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Audit needs to respond more quickly to change, evolve or die, new report finds

Date

04 Apr 2016

Sections

Euro & Finance
Innovation & Enterprise

Round tables point to concerns over Audit in developed countries

A series of round tables held by ACCA (the Association of Chartered Certified Accountants) and Grant Thornton in seven countries across the world has revealed a series of highly diverse opinions on the current and future position of audit.

The report, The Future of Audit, showed that in countries where audit is still developing, it was valued far higher than in countries where it is has been long established.

In developed countries there were strong views that while the audit and assurance process was important it was neither timely nor offered insights as to where businesses could have done better.

Andrew Gambier, ACCA head of audit and assurance, said: “There is a definite feeling that the traditional audit process is not delivering enough. Investors want insights on how a company could have addressed risks better or where they could have maximised profits. Although enhanced auditor reporting has gone down well in the UK, and is now being rolled out elsewhere, there’s a belief that the audit should evolve to allow auditors to provide more valuable insights about a wider range of measures.

“While the traditional approach might reassure regulators and company bosses, its usefulness to investors is shrinking all the time, prompting questions over its future. Business leaders expect information in real time, so why do we expect investors to wait months for the audit reports?

“Auditors need to look at how they can use technology to deliver a high quality audit in a more efficient and timely manner.”

The roundtables showed that while there are advantages to developing global rules, standard setters should be sensitive to the fact that countries are evolving at a different pace.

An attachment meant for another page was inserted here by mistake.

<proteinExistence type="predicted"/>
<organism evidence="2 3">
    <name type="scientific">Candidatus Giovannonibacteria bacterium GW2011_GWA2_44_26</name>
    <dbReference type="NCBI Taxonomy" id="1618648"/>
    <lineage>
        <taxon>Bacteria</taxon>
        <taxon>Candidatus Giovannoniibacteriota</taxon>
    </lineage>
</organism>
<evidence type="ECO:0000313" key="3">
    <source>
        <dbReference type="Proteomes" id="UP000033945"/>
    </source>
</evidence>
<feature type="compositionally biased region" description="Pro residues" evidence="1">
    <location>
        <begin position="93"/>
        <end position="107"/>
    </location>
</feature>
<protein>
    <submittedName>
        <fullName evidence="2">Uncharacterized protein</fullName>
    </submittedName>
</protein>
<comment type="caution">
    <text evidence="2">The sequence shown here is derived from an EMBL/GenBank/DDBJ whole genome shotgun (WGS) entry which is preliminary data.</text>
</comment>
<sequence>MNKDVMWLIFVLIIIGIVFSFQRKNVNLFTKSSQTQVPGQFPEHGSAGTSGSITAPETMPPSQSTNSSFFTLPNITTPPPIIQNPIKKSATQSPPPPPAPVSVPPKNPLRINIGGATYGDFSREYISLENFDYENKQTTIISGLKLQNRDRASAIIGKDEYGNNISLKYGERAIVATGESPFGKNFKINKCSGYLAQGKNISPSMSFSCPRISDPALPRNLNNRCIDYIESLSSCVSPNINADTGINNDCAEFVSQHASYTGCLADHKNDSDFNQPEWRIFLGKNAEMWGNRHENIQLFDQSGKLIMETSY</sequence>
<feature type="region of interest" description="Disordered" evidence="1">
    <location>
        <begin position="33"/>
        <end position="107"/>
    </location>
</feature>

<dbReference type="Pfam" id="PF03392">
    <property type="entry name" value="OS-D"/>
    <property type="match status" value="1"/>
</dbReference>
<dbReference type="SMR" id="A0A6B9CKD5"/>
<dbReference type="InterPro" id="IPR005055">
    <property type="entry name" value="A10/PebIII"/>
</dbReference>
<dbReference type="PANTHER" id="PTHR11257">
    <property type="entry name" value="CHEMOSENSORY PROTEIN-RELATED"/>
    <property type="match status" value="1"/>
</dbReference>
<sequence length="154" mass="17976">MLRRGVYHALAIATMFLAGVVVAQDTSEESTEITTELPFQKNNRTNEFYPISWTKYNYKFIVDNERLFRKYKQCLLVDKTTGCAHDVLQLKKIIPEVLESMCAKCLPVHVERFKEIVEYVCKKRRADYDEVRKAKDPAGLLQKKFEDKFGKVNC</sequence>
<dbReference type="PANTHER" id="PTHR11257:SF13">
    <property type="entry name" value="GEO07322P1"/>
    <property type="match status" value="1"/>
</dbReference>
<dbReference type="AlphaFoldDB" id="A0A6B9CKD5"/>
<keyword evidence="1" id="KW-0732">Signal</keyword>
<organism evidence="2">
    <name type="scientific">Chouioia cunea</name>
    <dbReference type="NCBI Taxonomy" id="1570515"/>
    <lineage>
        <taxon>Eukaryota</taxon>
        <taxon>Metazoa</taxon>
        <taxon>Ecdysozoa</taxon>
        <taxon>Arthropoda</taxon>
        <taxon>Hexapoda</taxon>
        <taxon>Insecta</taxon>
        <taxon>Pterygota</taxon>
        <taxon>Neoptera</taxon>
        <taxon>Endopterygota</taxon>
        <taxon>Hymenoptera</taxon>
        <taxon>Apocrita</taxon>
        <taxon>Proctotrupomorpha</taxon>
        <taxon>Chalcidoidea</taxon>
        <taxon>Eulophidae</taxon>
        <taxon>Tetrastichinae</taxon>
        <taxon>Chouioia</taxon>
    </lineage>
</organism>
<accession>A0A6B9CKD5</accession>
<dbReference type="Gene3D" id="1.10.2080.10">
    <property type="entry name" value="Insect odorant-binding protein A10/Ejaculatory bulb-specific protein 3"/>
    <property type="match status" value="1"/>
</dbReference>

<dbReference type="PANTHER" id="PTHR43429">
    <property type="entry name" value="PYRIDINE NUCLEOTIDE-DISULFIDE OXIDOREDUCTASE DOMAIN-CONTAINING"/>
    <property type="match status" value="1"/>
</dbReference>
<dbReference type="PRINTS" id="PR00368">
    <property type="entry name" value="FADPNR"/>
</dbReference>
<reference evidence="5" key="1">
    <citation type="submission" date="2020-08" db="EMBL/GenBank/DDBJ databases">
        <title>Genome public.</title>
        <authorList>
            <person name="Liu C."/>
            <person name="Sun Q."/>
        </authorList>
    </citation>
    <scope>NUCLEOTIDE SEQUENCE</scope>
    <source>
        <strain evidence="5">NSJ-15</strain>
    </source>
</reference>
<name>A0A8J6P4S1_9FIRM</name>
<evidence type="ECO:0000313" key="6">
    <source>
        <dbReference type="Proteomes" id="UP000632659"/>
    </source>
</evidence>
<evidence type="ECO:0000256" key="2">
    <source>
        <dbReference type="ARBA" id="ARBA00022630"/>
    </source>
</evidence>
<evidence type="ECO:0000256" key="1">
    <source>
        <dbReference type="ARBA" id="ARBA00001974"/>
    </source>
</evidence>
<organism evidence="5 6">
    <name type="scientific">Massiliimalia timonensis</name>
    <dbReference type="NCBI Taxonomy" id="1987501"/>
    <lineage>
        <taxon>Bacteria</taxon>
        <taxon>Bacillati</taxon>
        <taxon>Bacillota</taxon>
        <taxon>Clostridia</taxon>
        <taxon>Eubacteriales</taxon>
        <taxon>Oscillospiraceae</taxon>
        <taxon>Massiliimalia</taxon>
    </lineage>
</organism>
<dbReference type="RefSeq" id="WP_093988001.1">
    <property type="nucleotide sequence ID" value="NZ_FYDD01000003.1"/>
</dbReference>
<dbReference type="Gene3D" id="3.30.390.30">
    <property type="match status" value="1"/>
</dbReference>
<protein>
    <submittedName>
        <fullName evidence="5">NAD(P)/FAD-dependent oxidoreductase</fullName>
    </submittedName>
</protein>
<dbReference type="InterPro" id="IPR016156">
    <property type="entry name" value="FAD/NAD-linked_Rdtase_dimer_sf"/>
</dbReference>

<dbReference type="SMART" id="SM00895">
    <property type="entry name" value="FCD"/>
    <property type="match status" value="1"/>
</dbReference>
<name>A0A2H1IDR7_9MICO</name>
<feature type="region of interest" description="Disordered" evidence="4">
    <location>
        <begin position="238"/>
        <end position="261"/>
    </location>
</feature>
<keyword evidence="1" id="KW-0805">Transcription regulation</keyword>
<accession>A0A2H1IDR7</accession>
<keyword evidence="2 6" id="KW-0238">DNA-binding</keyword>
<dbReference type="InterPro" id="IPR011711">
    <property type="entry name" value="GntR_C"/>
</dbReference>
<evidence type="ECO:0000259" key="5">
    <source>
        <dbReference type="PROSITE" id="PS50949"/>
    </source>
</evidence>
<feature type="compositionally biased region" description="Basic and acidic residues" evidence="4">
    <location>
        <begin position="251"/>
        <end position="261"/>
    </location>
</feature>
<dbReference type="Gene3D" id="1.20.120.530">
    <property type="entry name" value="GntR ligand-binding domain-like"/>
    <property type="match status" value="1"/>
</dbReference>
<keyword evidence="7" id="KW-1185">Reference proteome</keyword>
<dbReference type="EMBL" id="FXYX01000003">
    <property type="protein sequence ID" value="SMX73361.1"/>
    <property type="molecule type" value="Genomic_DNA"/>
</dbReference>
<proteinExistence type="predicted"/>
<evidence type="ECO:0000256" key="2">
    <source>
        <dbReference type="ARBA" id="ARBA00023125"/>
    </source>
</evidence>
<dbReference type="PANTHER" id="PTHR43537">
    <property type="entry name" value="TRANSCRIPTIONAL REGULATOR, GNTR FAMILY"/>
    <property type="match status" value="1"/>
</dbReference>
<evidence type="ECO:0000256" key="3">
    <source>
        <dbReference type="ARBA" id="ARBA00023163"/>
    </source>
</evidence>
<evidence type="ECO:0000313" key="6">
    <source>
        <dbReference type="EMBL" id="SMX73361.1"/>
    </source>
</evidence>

Nick Jeffrey, Director, Public Policy at Grant Thornton International, said: “We heard views from investors, companies, regulators and banks. While audit remains valued the world over, there was a striking message. Jurisdictions with a long history of audit said the future was in assurance on a broad range of data; which contrasted with those with a shorter audit history who want a stable body of rules to enable them to maximise benefits. The implication for global rule makers being that one pace of development will not suit all.”

The roundtables that informed the report were held in China, the EU, Singapore, South Africa, the UAE, the UK and Ukraine. The Future of Audit can be downloaded from: http://www.accaglobal.com/uk/en/technical-activities/technical-resources-search/2016/march/future-of-audit.html

- ends -

 

For more information, please contact:

Ray Allger, ACCA UK Newsroom

T: 020 7059 5788

M: 07540 919819

E: ray.allger@accaglobal.com

Twitter: @ACCANews/ @ACCA_UK

 

Notes to Editors

About ACCA

ACCA (the Association of Chartered Certified Accountants) is the global body for professional accountants. It offers business-relevant, first-choice qualifications to people of application, ability and ambition around the world who seek a rewarding career in accountancy, finance and management.

ACCA supports its 178,000 members and 455,000 students in 181 countries, helping them to develop successful careers in accounting and business, with the skills required by employers. ACCA works through a network of 95 offices and centres and more than 7,110 Approved Employers worldwide, who provide high standards of employee learning and development. Through its public interest remit, ACCA promotes appropriate regulation of accounting and conducts relevant research to ensure accountancy continues to grow in reputation and influence.

Founded in 1904, ACCA has consistently held unique core values: opportunity, diversity, innovation, integrity and accountability. It believes that accountants bring value to economies in all stages of development and seek to develop capacity in the profession and encourage the adoption of global standards. ACCA’s core values are aligned to the needs of employers in all sectors and it ensures that through its range of qualifications, it prepares accountants for business. ACCA seeks to open up the profession to people of all backgrounds and remove artificial barriers, innovating its qualifications and delivery to meet the diverse needs of trainee professionals and their employers. More information is here: www.accaglobal.com

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